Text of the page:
Shooting people’s hobbies and collections gives a photographer the widest scope of possibilities. There are no limits to what people collect or do in their leisure time. As a photographer being prepared is always a good mantra to follow.
Telling the Story
When shooting someone’s collection, think through the story you want to tell. Understand the importance of the collection to the person and set up your shot appropriately. A collection can give great insight into a person’s loves, past and passion. Think about how you want your image to tell these stories. You will get a great deal of insight into how to set up your shot if you understand the relevance of the collection. And remember, when you’re shooting a person’s collection or hobby, what you’re really doing is telling a story about the person themselves. So try to bring the humanity to the shoot.
When shooting a hobby, particularly an action hobby (such as a sport), be prepared. Have your batteries fully charged and make sure your gear is in good working order. You don’t want to miss a great shot because you haven’t checked your gear. If it’s a sedentary hobby, such as puzzles, think about it in the same way as shooting a collection – set up the shot appropriately. Consider your lighting and consider your subject.
Consider the equipment you’ll need
Do you need a tripod? What lighting will you be shooting in? Will you need to bring lighting equipment? Will a compact camera capture your shot? Will you need a DSLR? What lens?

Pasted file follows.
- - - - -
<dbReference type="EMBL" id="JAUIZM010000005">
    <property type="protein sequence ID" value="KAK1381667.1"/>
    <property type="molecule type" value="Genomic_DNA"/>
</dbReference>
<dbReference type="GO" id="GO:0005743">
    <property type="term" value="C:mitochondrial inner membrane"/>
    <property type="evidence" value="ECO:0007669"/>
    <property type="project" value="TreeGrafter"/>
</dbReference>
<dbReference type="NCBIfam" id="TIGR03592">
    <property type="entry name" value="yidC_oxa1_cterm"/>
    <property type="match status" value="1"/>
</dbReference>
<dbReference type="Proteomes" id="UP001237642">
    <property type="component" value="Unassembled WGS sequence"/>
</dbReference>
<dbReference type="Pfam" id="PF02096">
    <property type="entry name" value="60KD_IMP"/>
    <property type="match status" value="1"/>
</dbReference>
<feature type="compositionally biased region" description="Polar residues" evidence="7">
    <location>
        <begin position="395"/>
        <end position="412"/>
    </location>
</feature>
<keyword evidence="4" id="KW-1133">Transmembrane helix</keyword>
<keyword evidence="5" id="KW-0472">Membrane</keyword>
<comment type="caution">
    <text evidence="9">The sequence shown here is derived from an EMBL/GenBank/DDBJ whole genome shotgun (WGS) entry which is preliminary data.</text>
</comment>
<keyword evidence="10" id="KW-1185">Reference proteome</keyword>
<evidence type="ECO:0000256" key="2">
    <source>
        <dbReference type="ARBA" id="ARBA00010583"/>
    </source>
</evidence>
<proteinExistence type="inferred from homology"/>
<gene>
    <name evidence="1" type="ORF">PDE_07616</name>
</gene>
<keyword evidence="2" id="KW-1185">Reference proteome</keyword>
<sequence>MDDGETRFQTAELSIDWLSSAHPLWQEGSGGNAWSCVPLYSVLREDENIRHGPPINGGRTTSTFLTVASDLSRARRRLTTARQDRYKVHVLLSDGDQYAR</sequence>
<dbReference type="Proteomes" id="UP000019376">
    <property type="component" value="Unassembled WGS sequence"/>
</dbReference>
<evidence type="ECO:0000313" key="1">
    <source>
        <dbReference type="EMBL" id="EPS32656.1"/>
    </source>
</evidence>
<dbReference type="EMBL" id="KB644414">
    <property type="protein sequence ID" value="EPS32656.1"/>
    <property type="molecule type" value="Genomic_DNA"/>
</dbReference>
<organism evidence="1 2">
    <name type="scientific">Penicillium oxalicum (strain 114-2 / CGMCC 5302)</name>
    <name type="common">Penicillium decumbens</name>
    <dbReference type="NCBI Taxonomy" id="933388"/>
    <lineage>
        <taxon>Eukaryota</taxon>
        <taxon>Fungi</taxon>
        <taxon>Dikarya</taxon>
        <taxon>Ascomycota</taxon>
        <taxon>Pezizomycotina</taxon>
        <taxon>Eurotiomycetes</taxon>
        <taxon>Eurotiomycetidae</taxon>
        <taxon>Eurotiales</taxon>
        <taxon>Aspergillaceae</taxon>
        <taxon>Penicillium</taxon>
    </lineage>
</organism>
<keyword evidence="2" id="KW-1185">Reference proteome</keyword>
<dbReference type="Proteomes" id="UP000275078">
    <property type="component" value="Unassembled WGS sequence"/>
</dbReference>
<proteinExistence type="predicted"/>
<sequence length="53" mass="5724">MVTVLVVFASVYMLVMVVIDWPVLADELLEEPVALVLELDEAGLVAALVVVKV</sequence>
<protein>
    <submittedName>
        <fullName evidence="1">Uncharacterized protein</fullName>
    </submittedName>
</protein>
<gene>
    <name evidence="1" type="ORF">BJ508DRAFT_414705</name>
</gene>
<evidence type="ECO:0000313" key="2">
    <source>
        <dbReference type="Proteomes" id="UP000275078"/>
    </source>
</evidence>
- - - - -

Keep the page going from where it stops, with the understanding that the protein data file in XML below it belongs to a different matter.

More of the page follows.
One of our Melbourne team members, Axl, shot a friend who has a large collection of goth items.
Some challenges they faced included lighting, which Axl solved by using a light stand and a speed light fired by a radio trigger. Axl mounted the speed light on the trigger, and the combination on the light stand, and put the flash in to manual mode. And then he played with the settings. He tried bouncing the light off the ceiling, but was not able to get the lighting bright enough and finally he used direct flash, diffused by a Gary Fong Diffuser. This meant that although the light was pointed at the scene, it was still spread, so there were no harsh highlights or shadows. Space was also a challenge; Axl rearranged the furniture to create enough space.
Axl used the following equipment:
· Cactus V5 Transceivers
Axl chose the 12 - 40mm f/2.8 lens because it’s a versatile lens. The aperture of the lens being a constant 2.8 meant once the lights were set up, their strength didn't need to change when changing the zoom, and the 40mm end was good for a portrait shoot.